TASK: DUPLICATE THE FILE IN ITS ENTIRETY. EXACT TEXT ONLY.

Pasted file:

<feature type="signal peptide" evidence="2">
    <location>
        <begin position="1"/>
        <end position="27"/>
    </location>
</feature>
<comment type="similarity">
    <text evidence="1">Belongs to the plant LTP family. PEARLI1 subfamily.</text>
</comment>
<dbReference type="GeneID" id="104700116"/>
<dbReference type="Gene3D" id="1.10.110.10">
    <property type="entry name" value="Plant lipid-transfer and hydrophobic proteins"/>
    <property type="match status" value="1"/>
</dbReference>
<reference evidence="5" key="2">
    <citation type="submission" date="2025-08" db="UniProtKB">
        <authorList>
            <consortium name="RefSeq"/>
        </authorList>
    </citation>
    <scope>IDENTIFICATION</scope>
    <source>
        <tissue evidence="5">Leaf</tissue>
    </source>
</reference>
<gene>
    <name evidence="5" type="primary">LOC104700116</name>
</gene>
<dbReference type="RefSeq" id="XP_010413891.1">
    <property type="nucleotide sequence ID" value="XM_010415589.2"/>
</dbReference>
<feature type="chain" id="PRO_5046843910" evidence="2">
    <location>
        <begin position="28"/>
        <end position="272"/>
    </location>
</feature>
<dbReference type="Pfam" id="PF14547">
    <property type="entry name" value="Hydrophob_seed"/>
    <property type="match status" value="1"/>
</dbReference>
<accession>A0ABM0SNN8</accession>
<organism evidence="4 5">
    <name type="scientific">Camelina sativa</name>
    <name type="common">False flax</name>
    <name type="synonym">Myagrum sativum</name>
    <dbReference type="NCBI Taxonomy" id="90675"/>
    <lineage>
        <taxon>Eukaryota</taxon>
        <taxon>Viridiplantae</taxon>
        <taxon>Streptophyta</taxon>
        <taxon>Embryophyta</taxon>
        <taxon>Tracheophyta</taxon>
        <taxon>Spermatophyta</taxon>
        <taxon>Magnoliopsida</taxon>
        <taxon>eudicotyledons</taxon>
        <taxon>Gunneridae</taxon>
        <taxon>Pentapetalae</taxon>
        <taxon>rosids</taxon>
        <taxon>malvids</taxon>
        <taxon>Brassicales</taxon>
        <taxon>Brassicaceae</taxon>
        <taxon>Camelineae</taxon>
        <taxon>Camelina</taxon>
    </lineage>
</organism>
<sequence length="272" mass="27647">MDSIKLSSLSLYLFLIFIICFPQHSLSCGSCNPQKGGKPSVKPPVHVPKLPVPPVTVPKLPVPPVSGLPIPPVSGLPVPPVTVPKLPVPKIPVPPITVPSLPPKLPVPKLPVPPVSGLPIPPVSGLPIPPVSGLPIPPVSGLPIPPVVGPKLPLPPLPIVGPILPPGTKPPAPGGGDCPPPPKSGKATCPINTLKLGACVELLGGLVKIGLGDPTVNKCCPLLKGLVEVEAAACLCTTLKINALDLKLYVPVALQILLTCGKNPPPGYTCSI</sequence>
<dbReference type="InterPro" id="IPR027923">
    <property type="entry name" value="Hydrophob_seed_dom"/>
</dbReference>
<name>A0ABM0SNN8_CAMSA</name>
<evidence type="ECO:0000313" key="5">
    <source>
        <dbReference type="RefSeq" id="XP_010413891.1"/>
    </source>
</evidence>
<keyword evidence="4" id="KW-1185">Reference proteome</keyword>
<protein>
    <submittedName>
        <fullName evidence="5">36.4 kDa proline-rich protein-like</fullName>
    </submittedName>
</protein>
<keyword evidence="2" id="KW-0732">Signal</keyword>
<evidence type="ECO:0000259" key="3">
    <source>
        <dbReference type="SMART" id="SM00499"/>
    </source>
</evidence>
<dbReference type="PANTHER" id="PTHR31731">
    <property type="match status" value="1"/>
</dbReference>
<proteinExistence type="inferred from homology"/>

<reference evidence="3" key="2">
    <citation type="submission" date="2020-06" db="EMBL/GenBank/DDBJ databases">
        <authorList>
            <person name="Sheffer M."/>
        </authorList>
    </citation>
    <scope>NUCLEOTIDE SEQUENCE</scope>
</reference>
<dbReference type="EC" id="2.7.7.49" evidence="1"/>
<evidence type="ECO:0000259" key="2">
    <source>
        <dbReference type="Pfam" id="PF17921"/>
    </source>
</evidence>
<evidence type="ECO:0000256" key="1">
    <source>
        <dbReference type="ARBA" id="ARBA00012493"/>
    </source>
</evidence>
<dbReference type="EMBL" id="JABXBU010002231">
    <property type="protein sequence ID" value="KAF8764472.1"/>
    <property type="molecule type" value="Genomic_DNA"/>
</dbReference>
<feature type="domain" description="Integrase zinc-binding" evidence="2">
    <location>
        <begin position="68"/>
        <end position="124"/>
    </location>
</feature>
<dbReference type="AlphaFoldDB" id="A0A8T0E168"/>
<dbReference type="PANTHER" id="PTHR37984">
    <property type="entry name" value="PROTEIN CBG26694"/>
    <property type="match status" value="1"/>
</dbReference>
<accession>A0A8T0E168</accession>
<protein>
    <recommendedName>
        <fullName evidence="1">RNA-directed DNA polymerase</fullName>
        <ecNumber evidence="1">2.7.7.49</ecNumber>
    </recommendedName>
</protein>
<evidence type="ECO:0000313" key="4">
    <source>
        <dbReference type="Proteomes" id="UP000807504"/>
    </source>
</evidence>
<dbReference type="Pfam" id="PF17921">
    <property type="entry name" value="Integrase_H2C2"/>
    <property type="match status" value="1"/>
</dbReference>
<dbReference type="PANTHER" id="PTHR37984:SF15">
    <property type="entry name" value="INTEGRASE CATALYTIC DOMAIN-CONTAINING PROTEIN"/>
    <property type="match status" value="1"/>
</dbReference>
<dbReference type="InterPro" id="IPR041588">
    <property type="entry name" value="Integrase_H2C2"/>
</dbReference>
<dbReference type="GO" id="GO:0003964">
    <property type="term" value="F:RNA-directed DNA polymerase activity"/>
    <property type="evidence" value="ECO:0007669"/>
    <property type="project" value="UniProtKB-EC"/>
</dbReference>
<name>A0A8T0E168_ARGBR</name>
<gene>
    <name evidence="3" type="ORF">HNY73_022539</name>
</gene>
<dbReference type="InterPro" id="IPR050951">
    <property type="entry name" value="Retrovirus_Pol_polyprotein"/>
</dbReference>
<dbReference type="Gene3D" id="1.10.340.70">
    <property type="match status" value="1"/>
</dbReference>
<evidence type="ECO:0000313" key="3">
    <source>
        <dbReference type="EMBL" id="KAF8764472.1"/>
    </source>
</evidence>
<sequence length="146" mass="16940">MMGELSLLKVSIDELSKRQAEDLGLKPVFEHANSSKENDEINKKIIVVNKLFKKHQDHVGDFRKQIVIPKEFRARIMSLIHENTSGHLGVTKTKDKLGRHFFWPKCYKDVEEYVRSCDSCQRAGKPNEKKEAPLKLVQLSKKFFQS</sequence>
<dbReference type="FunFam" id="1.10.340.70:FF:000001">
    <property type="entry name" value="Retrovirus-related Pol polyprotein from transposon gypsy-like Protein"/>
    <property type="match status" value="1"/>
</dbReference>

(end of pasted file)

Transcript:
<feature type="signal peptide" evidence="2">
    <location>
        <begin position="1"/>
        <end position="27"/>
    </location>
</feature>
<comment type="similarity">
    <text evidence="1">Belongs to the plant LTP family. PEARLI1 subfamily.</text>
</comment>
<dbReference type="GeneID" id="104700116"/>
<dbReference type="Gene3D" id="1.10.110.10">
    <property type="entry name" value="Plant lipid-transfer and hydrophobic proteins"/>
    <property type="match status" value="1"/>
</dbReference>
<reference evidence="5" key="2">
    <citation type="submission" date="2025-08" db="UniProtKB">
        <authorList>
            <consortium name="RefSeq"/>
        </authorList>
    </citation>
    <scope>IDENTIFICATION</scope>
    <source>
        <tissue evidence="5">Leaf</tissue>
    </source>
</reference>
<gene>
    <name evidence="5" type="primary">LOC104700116</name>
</gene>
<dbReference type="RefSeq" id="XP_010413891.1">
    <property type="nucleotide sequence ID" value="XM_010415589.2"/>
</dbReference>
<feature type="chain" id="PRO_5046843910" evidence="2">
    <location>
        <begin position="28"/>
        <end position="272"/>
    </location>
</feature>
<dbReference type="Pfam" id="PF14547">
    <property type="entry name" value="Hydrophob_seed"/>
    <property type="match status" value="1"/>
</dbReference>
<accession>A0ABM0SNN8</accession>
<organism evidence="4 5">
    <name type="scientific">Camelina sativa</name>
    <name type="common">False flax</name>
    <name type="synonym">Myagrum sativum</name>
    <dbReference type="NCBI Taxonomy" id="90675"/>
    <lineage>
        <taxon>Eukaryota</taxon>
        <taxon>Viridiplantae</taxon>
        <taxon>Streptophyta</taxon>
        <taxon>Embryophyta</taxon>
        <taxon>Tracheophyta</taxon>
        <taxon>Spermatophyta</taxon>
        <taxon>Magnoliopsida</taxon>
        <taxon>eudicotyledons</taxon>
        <taxon>Gunneridae</taxon>
        <taxon>Pentapetalae</taxon>
        <taxon>rosids</taxon>
        <taxon>malvids</taxon>
        <taxon>Brassicales</taxon>
        <taxon>Brassicaceae</taxon>
        <taxon>Camelineae</taxon>
        <taxon>Camelina</taxon>
    </lineage>
</organism>
<sequence length="272" mass="27647">MDSIKLSSLSLYLFLIFIICFPQHSLSCGSCNPQKGGKPSVKPPVHVPKLPVPPVTVPKLPVPPVSGLPIPPVSGLPVPPVTVPKLPVPKIPVPPITVPSLPPKLPVPKLPVPPVSGLPIPPVSGLPIPPVSGLPIPPVSGLPIPPVVGPKLPLPPLPIVGPILPPGTKPPAPGGGDCPPPPKSGKATCPINTLKLGACVELLGGLVKIGLGDPTVNKCCPLLKGLVEVEAAACLCTTLKINALDLKLYVPVALQILLTCGKNPPPGYTCSI</sequence>
<dbReference type="InterPro" id="IPR027923">
    <property type="entry name" value="Hydrophob_seed_dom"/>
</dbReference>
<name>A0ABM0SNN8_CAMSA</name>
<evidence type="ECO:0000313" key="5">
    <source>
        <dbReference type="RefSeq" id="XP_010413891.1"/>
    </source>
</evidence>
<keyword evidence="4" id="KW-1185">Reference proteome</keyword>
<protein>
    <submittedName>
        <fullName evidence="5">36.4 kDa proline-rich protein-like</fullName>
    </submittedName>
</protein>
<keyword evidence="2" id="KW-0732">Signal</keyword>
<evidence type="ECO:0000259" key="3">
    <source>
        <dbReference type="SMART" id="SM00499"/>
    </source>
</evidence>
<dbReference type="PANTHER" id="PTHR31731">
    <property type="match status" value="1"/>
</dbReference>
<proteinExistence type="inferred from homology"/>

<reference evidence="3" key="2">
    <citation type="submission" date="2020-06" db="EMBL/GenBank/DDBJ databases">
        <authorList>
            <person name="Sheffer M."/>
        </authorList>
    </citation>
    <scope>NUCLEOTIDE SEQUENCE</scope>
</reference>
<dbReference type="EC" id="2.7.7.49" evidence="1"/>
<evidence type="ECO:0000259" key="2">
    <source>
        <dbReference type="Pfam" id="PF17921"/>
    </source>
</evidence>
<evidence type="ECO:0000256" key="1">
    <source>
        <dbReference type="ARBA" id="ARBA00012493"/>
    </source>
</evidence>
<dbReference type="EMBL" id="JABXBU010002231">
    <property type="protein sequence ID" value="KAF8764472.1"/>
    <property type="molecule type" value="Genomic_DNA"/>
</dbReference>
<feature type="domain" description="Integrase zinc-binding" evidence="2">
    <location>
        <begin position="68"/>
        <end position="124"/>
    </location>
</feature>
<dbReference type="AlphaFoldDB" id="A0A8T0E168"/>
<dbReference type="PANTHER" id="PTHR37984">
    <property type="entry name" value="PROTEIN CBG26694"/>
    <property type="match status" value="1"/>
</dbReference>
<accession>A0A8T0E168</accession>
<protein>
    <recommendedName>
        <fullName evidence="1">RNA-directed DNA polymerase</fullName>
        <ecNumber evidence="1">2.7.7.49</ecNumber>
    </recommendedName>
</protein>
<evidence type="ECO:0000313" key="4">
    <source>
        <dbReference type="Proteomes" id="UP000807504"/>
    </source>
</evidence>
<dbReference type="Pfam" id="PF17921">
    <property type="entry name" value="Integrase_H2C2"/>
    <property type="match status" value="1"/>
</dbReference>
<dbReference type="PANTHER" id="PTHR37984:SF15">
    <property type="entry name" value="INTEGRASE CATALYTIC DOMAIN-CONTAINING PROTEIN"/>
    <property type="match status" value="1"/>
</dbReference>
<dbReference type="InterPro" id="IPR041588">
    <property type="entry name" value="Integrase_H2C2"/>
</dbReference>
<dbReference type="GO" id="GO:0003964">
    <property type="term" value="F:RNA-directed DNA polymerase activity"/>
    <property type="evidence" value="ECO:0007669"/>
    <property type="project" value="UniProtKB-EC"/>
</dbReference>
<name>A0A8T0E168_ARGBR</name>
<gene>
    <name evidence="3" type="ORF">HNY73_022539</name>
</gene>
<dbReference type="InterPro" id="IPR050951">
    <property type="entry name" value="Retrovirus_Pol_polyprotein"/>
</dbReference>
<dbReference type="Gene3D" id="1.10.340.70">
    <property type="match status" value="1"/>
</dbReference>
<evidence type="ECO:0000313" key="3">
    <source>
        <dbReference type="EMBL" id="KAF8764472.1"/>
    </source>
</evidence>
<sequence length="146" mass="16940">MMGELSLLKVSIDELSKRQAEDLGLKPVFEHANSSKENDEINKKIIVVNKLFKKHQDHVGDFRKQIVIPKEFRARIMSLIHENTSGHLGVTKTKDKLGRHFFWPKCYKDVEEYVRSCDSCQRAGKPNEKKEAPLKLVQLSKKFFQS</sequence>
<dbReference type="FunFam" id="1.10.340.70:FF:000001">
    <property type="entry name" value="Retrovirus-related Pol polyprotein from transposon gypsy-like Protein"/>
    <property type="match status" value="1"/>
</dbReference>